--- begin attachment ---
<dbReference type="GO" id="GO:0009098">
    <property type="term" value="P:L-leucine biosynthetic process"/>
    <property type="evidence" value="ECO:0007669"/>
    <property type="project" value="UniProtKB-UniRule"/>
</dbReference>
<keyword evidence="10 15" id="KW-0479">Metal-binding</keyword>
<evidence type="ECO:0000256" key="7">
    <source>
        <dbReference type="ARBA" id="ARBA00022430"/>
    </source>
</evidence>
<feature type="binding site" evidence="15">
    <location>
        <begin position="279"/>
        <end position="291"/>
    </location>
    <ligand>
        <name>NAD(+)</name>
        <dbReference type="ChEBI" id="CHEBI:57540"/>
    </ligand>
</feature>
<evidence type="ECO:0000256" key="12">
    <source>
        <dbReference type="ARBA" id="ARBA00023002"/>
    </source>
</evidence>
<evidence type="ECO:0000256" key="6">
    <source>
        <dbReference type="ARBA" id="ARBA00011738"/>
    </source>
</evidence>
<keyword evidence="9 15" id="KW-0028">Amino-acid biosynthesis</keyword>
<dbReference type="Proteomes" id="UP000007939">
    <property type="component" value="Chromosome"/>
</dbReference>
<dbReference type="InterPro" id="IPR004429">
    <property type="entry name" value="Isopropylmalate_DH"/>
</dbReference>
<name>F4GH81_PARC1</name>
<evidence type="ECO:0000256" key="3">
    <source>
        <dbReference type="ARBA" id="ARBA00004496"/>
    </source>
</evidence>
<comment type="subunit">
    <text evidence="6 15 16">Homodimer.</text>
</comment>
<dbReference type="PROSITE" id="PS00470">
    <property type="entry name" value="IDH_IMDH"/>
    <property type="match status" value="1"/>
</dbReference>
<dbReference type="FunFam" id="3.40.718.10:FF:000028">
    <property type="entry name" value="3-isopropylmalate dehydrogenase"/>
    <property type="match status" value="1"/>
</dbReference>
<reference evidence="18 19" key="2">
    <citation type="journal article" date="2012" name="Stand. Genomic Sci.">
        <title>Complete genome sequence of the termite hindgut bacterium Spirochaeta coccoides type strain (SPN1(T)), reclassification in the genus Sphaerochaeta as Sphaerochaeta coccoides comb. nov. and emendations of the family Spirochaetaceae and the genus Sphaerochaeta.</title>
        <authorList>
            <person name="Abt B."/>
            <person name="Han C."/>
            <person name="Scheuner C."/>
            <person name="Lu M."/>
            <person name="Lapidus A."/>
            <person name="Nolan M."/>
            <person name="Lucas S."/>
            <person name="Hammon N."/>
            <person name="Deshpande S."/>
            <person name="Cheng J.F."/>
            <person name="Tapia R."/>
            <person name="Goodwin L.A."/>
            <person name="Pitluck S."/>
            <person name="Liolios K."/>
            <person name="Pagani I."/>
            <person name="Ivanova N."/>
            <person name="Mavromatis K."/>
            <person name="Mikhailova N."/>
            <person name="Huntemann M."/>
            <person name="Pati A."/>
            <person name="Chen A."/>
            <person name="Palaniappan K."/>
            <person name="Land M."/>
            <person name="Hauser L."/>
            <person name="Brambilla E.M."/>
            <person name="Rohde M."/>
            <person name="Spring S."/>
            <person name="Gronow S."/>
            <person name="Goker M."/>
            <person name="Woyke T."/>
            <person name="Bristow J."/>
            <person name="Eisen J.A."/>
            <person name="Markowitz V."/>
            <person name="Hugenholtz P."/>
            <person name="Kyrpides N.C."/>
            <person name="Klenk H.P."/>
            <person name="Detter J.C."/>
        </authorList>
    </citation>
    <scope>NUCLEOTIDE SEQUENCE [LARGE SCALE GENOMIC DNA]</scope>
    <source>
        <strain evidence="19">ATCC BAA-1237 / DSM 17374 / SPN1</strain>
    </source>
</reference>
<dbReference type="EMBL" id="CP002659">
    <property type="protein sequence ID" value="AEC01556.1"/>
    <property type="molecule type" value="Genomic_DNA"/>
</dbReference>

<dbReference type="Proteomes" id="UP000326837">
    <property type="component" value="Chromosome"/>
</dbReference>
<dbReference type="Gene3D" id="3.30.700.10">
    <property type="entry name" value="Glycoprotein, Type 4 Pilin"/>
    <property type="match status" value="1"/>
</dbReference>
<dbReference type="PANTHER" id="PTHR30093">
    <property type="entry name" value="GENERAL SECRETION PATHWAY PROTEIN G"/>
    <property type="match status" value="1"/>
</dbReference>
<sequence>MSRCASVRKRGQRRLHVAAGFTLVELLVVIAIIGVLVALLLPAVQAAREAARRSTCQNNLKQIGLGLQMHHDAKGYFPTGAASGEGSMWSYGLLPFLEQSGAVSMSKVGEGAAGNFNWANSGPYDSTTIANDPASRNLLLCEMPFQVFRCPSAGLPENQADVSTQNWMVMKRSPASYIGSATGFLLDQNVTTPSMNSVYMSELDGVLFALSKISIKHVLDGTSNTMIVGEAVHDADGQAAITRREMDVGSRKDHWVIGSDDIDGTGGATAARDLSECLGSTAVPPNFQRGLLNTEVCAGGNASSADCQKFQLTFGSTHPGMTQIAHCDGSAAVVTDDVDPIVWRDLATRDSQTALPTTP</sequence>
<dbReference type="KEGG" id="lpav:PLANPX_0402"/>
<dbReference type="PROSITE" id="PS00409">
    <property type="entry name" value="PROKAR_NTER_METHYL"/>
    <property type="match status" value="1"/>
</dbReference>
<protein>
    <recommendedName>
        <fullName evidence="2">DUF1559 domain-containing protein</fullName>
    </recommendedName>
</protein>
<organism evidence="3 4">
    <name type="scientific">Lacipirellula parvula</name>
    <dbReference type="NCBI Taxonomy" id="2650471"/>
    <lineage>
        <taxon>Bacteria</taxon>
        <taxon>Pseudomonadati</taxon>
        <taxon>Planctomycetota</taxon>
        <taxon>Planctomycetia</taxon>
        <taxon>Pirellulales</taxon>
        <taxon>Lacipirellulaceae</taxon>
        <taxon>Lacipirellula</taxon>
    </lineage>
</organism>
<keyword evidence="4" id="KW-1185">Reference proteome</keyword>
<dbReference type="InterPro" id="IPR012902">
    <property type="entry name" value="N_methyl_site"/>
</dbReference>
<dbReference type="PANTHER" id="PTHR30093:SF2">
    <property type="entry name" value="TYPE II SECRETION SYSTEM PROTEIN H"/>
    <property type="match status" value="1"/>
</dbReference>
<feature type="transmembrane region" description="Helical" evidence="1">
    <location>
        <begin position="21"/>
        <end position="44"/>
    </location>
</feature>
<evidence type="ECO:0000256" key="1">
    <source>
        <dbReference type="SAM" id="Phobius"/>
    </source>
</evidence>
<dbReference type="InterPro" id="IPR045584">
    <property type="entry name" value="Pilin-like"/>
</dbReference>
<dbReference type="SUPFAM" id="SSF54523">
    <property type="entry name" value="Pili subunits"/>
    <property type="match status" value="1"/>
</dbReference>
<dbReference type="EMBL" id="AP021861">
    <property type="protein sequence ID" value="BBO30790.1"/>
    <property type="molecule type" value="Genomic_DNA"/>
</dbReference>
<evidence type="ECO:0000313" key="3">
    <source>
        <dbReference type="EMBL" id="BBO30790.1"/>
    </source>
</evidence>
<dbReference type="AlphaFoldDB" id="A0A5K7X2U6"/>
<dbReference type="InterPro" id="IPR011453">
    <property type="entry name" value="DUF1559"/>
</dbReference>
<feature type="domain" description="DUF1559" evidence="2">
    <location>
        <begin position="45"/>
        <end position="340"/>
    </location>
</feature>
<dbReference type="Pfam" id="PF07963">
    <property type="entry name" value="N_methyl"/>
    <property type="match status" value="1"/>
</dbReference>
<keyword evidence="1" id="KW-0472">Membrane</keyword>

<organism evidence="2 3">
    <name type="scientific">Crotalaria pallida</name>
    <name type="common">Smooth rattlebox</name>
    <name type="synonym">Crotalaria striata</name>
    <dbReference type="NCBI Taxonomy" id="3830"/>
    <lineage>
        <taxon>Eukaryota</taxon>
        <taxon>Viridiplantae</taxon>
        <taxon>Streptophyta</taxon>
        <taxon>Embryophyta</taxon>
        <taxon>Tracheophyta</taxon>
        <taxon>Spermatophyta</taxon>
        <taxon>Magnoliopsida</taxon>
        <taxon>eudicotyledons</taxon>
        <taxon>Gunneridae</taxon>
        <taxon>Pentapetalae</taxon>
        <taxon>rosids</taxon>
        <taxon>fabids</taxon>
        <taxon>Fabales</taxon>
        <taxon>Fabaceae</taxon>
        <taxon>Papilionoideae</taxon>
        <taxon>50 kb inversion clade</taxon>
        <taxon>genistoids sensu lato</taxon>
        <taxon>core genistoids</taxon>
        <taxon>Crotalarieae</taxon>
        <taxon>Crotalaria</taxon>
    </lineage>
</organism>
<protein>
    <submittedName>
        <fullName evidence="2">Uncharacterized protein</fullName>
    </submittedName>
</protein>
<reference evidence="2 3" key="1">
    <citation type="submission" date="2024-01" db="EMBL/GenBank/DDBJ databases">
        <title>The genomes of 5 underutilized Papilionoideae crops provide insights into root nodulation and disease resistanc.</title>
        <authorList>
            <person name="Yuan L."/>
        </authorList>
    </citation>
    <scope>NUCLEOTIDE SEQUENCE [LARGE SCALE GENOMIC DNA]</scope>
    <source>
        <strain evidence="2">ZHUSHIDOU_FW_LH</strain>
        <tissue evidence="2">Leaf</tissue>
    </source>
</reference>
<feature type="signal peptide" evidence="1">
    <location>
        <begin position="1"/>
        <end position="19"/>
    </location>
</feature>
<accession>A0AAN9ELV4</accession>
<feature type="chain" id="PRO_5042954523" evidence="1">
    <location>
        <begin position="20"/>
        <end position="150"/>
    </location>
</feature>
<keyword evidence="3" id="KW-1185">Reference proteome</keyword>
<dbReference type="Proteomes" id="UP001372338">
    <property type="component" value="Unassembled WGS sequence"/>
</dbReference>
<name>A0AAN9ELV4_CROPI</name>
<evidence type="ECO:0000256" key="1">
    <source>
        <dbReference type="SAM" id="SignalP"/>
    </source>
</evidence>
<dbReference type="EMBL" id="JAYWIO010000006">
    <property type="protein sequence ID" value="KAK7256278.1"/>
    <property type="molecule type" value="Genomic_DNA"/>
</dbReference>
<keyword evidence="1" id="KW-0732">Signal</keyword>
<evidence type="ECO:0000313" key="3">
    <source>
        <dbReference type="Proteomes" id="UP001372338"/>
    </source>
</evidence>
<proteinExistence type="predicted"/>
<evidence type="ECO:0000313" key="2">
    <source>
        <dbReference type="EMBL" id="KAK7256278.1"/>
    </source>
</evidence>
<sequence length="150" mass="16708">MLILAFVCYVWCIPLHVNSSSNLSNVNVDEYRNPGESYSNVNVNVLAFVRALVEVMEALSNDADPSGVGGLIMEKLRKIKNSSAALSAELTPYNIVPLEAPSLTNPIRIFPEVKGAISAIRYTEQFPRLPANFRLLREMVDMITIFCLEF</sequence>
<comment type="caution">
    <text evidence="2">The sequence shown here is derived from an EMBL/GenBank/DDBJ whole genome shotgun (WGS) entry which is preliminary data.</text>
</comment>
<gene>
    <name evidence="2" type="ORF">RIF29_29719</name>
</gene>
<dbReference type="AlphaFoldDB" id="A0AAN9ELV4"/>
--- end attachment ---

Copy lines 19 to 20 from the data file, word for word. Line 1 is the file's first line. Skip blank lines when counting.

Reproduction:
        <dbReference type="ChEBI" id="CHEBI:57540"/>
    </ligand>